As shown in FIG. 2, the centre of the disc constitutes the South Pole with all of the world projected around this pole with an accurate reflection of the longitudinal positioning of a particular country for accurate time position relating to rotation, but with the latitude of each country adjusted from a true linear projection so that the various countries can be readily identified. The periphery of the disc provides incremental time zone indicators 43 to align with the twenty-four hour scale 21. The use of a multitude of colours to designate the time zones is also utilised to show the different components of the time zones. Where two countries or parts thereof operate on same time zone, they have the same colour. To provide a still further indication of various countries and important cities, it is understood that a suitable printing may be included, highlighting important cities and countries, or other locational entities. The map also includes a visual indiction of the International Date Line.
To indicate the time in each time zone, each zone indicator 43 includes a radially extending pointer 41 positioned within a circle 42 at the correct point in each time zone. It is a comparison of the position of the pointer 41 against the calibrated twenty-four hour scale on the clock that is used to determine the correct hour for each zone. Because some countries of the world operate on half hour time zones, the periphery of the disc is provided with a number of coloured triangles 44, each of which represents and matches in colour a particular half hour time zone.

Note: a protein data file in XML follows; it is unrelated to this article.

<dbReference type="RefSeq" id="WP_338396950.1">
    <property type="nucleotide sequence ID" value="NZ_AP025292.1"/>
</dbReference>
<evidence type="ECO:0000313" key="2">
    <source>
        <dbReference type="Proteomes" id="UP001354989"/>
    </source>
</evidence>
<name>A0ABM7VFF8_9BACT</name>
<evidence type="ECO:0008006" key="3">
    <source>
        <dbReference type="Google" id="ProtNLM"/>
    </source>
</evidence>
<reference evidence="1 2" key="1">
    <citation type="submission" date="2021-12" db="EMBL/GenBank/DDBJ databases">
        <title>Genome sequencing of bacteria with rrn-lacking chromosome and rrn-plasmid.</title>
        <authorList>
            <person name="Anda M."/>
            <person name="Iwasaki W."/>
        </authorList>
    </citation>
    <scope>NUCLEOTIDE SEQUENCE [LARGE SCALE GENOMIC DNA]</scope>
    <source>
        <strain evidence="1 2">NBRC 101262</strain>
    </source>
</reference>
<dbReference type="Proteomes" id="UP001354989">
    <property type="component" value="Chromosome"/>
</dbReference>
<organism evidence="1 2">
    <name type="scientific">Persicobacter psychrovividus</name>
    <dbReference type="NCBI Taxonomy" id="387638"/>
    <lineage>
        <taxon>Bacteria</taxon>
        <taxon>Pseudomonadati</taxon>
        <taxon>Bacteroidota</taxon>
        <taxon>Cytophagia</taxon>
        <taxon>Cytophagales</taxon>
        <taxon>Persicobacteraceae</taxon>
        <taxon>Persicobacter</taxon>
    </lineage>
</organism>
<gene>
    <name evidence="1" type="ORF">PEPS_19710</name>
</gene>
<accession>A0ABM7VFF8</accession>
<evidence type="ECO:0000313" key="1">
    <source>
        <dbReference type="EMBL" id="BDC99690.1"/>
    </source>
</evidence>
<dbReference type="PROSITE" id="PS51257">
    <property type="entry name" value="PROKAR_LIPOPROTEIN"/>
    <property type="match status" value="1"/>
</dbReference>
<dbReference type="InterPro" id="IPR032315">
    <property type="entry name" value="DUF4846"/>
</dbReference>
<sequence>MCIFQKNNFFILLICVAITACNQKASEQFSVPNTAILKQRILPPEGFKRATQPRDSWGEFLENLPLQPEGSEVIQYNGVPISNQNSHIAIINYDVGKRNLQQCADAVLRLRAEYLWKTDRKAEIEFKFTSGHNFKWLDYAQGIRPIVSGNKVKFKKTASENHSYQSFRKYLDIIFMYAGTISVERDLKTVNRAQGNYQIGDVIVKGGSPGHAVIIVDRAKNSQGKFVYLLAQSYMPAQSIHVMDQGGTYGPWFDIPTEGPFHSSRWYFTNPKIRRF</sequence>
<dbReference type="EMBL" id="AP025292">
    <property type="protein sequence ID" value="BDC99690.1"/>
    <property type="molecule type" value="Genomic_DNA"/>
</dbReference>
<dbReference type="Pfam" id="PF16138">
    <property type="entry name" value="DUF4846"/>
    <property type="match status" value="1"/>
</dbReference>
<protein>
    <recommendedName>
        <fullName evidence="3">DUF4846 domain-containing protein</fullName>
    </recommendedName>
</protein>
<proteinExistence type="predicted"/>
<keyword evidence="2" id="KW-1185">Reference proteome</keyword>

To determine the exact time in any particular country or zone thereof, the zone indicator 43 that lies within, or corresponds to the colour of the particular zone is selected and the pointer 41 is read off the twenty-four hour scale. Should the pointer be positioned between two hours, the exact minutes can be read off the minute hand 16 as in ordinary clocks. In the event that there is a half hour time zone involved, the correct half hour indicator triangle 44 should be selected and the smaller triangular minute hand 17 should be read. It will be noted from FIG. 2 that the smaller hand 17 is disposed thirty minutes away from the larger minute hand 16. To aid the sense of solar day time the hours 6-17 are printed in sunlight representing colour of orange or red, in contrast to the other hours that are printed in black.